Taking the guesswork out of where the next key export market will be for manufacturers, the Department of Commerce’s International Trade Administration Bureau (ITA) released its latest report ranking the top markets for American makers to take their wares.
ITA put out 19 unique Top Markets reports for different industries, analyzing and ranking each country based on historical trends, current challenges and future opportunities.
“The team at ITA works hard to help American businesses not only compete but win in the global marketplace,” U.S. under secretary for commerce and international trade Stefan M. Selig said in a statement. “These reports, which include more than 200 pieces of individually-viewable market intelligence and new country case studies, will help arm our clients with the needed tools to make sound, strategic decisions regarding market expansion opportunities, and help add to the estimated 11.5 million American jobs supported by exports.”
Technical textiles, according to the ITA, is one market ripe for opportunity.
“The global demand for a variety of such textiles has continuously increased as a result of their rising base of applications in end-use industries,” ITA said, adding that forecasts for global demand in U.S. technical textiles show a 4 percent annual increase through 2017, reaching $9.3 billion by that year. And that demand will be further fueled by innovation, new technology and trade relationships under current and future agreements.
ITA identified nine key markets where U.S. manufacturers could see growth in technical textiles exports: Brazil, Canada, China, India, Korea, Mexico, Singapore, Taiwan and Vietnam. Currently, Mexico and Canada are the two largest markets for American technical textiles, accounting for 55 percent of the total trade.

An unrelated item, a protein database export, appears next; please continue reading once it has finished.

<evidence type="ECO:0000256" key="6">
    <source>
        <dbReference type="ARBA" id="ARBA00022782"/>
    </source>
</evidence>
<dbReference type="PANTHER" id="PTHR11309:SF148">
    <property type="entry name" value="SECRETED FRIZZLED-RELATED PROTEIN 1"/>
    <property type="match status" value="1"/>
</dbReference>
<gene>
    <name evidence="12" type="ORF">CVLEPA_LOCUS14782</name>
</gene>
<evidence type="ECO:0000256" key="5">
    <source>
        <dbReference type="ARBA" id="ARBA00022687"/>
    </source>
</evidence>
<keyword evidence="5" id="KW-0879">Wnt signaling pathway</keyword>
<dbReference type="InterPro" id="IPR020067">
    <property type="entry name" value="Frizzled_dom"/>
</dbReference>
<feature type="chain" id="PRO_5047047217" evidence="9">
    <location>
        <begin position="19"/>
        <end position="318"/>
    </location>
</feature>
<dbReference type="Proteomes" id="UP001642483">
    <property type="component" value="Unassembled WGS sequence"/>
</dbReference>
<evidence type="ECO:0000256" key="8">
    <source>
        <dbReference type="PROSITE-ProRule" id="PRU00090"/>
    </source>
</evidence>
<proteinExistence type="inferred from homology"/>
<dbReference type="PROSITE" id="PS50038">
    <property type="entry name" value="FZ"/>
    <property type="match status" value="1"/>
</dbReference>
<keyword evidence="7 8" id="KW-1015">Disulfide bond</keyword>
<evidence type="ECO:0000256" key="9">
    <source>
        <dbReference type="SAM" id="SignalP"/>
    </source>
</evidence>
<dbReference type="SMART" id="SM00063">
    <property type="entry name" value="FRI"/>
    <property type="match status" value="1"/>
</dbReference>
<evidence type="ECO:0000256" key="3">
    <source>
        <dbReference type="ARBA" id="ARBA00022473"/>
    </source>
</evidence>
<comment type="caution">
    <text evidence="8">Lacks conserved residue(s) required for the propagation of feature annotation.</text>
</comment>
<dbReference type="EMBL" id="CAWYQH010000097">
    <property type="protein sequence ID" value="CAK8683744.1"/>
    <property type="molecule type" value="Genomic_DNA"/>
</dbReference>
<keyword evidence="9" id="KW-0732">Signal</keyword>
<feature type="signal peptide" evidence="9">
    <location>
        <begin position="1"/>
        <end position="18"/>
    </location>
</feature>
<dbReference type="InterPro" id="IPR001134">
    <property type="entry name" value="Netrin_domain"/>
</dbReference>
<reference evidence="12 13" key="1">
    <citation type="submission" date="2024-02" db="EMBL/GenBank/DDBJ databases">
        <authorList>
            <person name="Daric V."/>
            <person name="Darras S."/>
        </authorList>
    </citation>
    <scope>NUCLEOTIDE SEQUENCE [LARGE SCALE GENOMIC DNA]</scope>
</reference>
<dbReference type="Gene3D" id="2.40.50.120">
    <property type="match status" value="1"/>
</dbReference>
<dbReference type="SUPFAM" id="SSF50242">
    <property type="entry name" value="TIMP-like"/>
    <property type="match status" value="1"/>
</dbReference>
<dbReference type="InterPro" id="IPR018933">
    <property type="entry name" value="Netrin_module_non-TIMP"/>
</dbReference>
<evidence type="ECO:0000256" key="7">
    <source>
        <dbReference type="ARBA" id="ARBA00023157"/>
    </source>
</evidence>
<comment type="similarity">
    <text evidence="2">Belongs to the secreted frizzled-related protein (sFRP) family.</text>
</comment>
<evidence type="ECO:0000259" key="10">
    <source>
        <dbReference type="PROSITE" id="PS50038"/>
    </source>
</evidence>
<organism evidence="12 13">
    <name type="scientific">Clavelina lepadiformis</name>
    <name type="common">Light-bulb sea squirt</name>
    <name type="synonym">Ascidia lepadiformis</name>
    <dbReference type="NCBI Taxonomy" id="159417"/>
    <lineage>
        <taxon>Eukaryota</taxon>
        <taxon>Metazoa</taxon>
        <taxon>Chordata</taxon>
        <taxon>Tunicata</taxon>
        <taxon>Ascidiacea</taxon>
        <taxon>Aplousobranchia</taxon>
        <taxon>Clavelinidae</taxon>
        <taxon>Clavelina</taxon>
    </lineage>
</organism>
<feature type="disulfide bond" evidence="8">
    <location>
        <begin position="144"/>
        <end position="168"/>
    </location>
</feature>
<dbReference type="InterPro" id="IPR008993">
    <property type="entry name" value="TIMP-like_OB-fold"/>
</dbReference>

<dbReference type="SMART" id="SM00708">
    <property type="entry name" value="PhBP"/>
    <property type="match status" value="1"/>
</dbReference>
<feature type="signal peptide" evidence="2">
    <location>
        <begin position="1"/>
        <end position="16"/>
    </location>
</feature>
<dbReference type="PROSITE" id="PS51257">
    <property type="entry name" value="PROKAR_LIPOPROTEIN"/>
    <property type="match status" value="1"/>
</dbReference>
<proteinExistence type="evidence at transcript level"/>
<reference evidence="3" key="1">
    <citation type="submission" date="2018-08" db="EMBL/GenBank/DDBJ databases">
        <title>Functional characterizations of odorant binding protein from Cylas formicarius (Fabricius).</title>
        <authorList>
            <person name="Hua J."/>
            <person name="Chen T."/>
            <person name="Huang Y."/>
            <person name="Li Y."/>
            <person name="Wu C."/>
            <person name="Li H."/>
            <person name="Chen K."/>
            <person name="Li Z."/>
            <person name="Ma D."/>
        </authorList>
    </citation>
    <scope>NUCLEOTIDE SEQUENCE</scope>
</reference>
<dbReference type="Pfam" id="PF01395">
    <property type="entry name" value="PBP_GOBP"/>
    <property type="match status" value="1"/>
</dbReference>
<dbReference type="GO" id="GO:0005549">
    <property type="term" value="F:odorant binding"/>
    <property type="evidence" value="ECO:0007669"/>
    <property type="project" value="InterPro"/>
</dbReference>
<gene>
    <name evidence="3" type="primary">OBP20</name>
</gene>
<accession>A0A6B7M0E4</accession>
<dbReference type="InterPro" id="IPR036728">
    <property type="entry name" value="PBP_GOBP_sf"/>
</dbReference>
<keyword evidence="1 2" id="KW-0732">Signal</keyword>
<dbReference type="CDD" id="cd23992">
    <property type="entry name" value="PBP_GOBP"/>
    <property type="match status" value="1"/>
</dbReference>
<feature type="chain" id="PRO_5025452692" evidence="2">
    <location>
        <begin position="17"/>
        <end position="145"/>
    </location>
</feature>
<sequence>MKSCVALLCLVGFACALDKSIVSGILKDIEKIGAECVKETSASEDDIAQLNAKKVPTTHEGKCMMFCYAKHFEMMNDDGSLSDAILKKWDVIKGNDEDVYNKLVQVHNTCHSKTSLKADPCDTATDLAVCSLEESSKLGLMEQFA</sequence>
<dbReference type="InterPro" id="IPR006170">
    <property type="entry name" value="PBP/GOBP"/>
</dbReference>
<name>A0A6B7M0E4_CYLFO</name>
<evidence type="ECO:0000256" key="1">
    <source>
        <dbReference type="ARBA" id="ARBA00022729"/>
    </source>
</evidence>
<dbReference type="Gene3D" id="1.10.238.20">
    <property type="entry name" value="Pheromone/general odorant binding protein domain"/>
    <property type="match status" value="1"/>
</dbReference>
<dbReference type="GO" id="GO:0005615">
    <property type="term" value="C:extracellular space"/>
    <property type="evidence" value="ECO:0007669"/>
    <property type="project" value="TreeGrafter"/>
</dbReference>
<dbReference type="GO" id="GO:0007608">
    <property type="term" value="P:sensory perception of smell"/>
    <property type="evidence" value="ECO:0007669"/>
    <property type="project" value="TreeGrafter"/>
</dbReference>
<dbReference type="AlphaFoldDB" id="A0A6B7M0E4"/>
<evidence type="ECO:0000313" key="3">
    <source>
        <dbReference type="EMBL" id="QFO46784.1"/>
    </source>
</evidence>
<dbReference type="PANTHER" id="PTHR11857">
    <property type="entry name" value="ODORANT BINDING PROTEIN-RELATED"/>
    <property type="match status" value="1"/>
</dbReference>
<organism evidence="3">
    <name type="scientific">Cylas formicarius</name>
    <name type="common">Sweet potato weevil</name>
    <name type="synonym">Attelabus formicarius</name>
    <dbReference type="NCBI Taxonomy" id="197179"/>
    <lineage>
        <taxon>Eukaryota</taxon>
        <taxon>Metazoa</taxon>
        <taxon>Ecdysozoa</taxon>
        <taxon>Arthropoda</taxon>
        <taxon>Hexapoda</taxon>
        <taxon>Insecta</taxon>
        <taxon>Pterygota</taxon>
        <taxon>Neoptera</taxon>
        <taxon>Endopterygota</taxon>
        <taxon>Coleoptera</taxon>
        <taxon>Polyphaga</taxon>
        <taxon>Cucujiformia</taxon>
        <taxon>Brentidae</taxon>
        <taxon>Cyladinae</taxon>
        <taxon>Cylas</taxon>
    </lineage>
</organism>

Brazil has been having a rough go of things, and its economy is expected to contract a further 4 percent this year, but the ITA says the country isn’t to be overlooked when it comes to technical textiles exports.
“The technical textile industry in a key export-driven country such as Brazil continues to rapidly develop with investment from both domestic and foreign multinational companies,” the report noted.
Brazil’s technical textiles sector presently has more than 200 companies operating in the country, employing roughly 40,000 people, and the local market is quickly developing, with more textile manufacturers focusing on this type of production.
“U.S. exporters have been taking advantage of this growth, increasing exports to Brazil by 20 percent from 2008 to 2015,” according to the report. By comparison, U.S. exports of non-wovens to Brazil increased a lower 8 percent in that time.
Demand for technical textiles overall has grown by more than 50 percent in the last 10 years, but the industry—as any—is susceptible to overcapacity and price competition. The key for U.S. manufacturers, even in markets like Canada where much of America’s technical textiles already go, will be innovation.
“Canada imports nine times more per capita in textiles compared to the United States and three times as much as the European Union (EU),” according to the report. “Competition in the Canadian market is very strong, but U.S. exporters are competitive in the technical textile sector, where textile components are used in the energy, agriculture, construction and automobile sectors.”
Last year, Canada took in $240 million, or 27 percent, of U.S. protective apparel exports as technical textiles have taken on greater importance. U.S. manufacturers will find the greatest opportunity in niche markets like high-performance outerwear, high altitude clothing and sportswear, and high-performance wool apparel.
“Growth is certainly continuing in the technical textiles market. Increased demand for technical textiles will be seen in both the developed and developing parts of the world,” according to the report. “This can be attributed to factors such as rising incomes and an increasing standard of living along with advances in medical technology, expanding construction sectors, an awareness of safety and environmentalism and increased spending on healthcare.”